Court: Bumper Car Injuries Not Amusement Parks' Fault

A lawsuit against Great America over bumper cars was tossed Monday

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    NEWSLETTERS

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    Buy the ticket, ride the bumper cars, and get hurt -- it's on you.

    Great America and other California amusement parks can't be sued for injuries that occur as a result of "jostling" on rides like bumper cars, the state Supreme Court ruled Monday.

    The court threw out by a 6-1 ruling a case made by a South Bay doctor who claimed she broke her wrist on a Great America bumper car ride in 2005. A lower court had ruled that patrons can sue in the situation of such injuries.

    The court ruled that the risk of injuries is "inherent" on such rides like Great America's "Rue Le Dodge Ride," according to the San Jose Mercury News.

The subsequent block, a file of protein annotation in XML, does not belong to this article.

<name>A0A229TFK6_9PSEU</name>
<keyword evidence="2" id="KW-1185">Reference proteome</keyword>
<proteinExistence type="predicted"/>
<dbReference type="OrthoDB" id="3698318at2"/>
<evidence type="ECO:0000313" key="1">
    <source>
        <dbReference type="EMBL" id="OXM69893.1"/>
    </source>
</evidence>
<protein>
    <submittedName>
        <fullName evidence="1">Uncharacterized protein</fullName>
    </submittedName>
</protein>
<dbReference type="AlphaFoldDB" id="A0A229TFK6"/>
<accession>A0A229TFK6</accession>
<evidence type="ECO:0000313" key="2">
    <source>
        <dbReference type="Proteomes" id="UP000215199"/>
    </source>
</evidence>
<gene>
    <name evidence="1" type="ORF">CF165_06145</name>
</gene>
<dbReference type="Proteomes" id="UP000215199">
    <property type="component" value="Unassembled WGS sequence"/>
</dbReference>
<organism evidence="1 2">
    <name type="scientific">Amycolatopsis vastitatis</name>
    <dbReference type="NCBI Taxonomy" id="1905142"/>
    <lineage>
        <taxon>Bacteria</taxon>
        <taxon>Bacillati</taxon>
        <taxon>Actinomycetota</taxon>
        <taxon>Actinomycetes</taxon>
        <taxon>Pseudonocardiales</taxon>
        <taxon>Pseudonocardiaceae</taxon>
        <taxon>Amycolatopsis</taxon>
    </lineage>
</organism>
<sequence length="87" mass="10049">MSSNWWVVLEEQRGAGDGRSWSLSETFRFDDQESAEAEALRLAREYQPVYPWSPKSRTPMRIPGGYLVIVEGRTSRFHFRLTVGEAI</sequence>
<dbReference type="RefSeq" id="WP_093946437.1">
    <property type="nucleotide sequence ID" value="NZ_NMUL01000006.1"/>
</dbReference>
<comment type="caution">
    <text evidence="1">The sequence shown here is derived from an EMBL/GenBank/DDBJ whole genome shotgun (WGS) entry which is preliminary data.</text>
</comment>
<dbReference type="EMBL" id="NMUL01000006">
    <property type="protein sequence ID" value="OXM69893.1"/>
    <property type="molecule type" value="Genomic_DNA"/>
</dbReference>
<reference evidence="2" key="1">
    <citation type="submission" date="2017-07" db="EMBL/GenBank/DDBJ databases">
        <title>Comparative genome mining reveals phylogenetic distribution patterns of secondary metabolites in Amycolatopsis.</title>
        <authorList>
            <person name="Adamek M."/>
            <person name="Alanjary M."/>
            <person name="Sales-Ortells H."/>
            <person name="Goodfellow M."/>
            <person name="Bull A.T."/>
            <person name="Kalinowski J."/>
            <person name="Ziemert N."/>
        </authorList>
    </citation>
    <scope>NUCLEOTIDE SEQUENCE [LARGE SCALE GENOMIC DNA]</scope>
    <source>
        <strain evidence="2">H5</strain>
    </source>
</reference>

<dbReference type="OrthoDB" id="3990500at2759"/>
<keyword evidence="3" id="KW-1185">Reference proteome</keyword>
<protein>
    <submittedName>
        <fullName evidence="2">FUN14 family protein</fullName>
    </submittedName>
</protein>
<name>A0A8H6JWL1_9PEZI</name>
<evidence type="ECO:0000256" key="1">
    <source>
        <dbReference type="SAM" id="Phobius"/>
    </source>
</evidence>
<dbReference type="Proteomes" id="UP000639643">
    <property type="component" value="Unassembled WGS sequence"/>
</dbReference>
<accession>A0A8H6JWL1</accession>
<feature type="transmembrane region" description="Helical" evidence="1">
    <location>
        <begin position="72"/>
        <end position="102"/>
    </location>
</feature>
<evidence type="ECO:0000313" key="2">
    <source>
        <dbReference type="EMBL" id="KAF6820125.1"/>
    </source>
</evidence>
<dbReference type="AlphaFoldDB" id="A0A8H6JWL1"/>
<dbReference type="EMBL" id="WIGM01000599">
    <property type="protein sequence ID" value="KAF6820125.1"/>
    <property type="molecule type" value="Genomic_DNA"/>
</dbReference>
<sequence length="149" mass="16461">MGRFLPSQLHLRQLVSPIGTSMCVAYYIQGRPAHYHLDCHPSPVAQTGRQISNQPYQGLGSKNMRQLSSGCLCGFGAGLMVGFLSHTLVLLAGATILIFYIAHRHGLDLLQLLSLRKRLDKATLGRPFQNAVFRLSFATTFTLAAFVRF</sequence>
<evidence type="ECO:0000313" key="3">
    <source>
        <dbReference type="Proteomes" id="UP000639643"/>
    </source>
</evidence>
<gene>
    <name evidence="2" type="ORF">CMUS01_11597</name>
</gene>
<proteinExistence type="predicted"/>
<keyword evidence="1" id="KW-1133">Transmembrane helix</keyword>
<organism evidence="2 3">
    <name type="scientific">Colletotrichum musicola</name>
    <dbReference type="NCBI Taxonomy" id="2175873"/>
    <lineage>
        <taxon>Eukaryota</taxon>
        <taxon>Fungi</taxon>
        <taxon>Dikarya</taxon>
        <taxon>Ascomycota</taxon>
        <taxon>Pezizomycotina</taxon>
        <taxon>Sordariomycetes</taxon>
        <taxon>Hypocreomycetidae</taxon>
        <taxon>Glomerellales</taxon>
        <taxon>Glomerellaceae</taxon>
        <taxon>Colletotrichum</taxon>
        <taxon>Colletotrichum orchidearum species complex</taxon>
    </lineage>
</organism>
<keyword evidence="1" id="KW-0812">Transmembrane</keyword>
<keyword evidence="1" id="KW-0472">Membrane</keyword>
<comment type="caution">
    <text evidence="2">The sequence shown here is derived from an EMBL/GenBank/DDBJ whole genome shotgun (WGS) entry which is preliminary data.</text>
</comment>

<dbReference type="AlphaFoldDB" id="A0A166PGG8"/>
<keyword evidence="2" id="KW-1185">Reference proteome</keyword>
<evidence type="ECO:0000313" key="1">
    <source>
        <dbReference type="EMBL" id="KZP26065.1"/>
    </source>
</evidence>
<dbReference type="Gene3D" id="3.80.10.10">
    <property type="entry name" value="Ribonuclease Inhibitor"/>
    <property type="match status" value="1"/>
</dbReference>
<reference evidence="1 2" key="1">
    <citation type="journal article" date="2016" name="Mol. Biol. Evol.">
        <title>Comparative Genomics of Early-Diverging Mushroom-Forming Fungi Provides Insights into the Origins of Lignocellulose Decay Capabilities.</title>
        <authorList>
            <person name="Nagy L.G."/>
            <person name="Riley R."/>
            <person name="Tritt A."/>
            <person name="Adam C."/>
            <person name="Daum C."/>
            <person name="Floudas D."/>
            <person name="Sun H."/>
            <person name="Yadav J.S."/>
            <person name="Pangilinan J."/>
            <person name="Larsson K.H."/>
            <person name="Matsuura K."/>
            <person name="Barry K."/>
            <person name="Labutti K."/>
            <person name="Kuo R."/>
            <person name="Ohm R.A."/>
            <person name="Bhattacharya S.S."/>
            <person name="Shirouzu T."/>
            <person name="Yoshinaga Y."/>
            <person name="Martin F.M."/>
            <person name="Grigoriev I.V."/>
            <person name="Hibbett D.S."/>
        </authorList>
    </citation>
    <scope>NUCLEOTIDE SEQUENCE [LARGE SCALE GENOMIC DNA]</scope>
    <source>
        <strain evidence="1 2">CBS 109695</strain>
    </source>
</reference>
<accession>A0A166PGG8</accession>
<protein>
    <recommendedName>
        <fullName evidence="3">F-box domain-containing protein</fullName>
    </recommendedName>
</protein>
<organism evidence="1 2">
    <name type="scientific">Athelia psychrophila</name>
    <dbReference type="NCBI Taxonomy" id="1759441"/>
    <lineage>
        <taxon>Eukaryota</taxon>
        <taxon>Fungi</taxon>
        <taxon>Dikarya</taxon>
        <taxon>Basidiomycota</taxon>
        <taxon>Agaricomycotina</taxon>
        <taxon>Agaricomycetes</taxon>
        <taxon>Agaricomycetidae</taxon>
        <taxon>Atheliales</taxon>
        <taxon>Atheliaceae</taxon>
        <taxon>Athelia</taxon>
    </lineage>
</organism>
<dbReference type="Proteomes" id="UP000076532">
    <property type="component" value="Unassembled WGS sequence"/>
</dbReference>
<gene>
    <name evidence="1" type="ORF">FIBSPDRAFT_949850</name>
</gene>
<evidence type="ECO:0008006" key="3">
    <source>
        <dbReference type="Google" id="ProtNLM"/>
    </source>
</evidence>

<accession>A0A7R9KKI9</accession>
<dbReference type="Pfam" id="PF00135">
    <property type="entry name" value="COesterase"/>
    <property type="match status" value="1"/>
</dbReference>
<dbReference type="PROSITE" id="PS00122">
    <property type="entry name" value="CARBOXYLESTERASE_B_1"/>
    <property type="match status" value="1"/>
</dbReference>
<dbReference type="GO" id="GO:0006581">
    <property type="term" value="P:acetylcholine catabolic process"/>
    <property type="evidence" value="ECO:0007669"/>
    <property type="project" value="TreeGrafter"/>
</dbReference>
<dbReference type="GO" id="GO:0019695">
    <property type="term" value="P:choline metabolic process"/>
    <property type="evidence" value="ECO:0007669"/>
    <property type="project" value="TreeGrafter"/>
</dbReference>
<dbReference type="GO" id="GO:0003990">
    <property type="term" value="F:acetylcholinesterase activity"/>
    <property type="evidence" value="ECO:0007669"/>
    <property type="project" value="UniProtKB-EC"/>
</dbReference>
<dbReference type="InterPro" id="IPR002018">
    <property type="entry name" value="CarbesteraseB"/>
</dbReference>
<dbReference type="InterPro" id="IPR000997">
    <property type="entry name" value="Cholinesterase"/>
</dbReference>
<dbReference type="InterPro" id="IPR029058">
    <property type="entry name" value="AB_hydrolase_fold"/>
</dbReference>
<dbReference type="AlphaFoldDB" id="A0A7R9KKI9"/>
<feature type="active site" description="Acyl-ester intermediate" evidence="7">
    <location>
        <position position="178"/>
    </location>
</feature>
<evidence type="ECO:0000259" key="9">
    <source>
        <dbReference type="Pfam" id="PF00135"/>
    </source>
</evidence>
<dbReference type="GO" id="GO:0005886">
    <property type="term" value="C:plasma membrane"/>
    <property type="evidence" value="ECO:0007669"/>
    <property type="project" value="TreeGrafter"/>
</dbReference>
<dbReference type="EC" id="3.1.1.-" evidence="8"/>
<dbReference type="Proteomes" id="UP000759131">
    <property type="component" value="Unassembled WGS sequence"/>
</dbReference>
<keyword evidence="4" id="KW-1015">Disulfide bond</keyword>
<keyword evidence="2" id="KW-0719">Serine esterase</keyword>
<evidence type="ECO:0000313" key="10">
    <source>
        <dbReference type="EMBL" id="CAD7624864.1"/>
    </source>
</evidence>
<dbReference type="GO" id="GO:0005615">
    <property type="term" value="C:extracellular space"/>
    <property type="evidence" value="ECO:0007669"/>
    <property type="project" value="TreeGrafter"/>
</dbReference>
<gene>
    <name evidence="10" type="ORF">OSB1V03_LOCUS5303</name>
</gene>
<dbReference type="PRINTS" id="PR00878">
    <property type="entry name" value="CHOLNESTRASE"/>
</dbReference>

The San Jose doctor, Smriti Nalwa, was one of "55 people" injured on the bumper car ride over a two-year period, but the only one to suffer a broken bone.

    After the accident, the owners of Great America added an island in the middle of the bumper car track to cut down on head-on collisions.

    The court has in the past thrown out lawsuits brought on by football players and skiers, arguing that such activities are inherently risky, the newspaper reported. However, the court has also found that roller coaster operators are bound to ensure safety, but made a clear distinction and ruled that bumper cars are like skiing and football in that regard.

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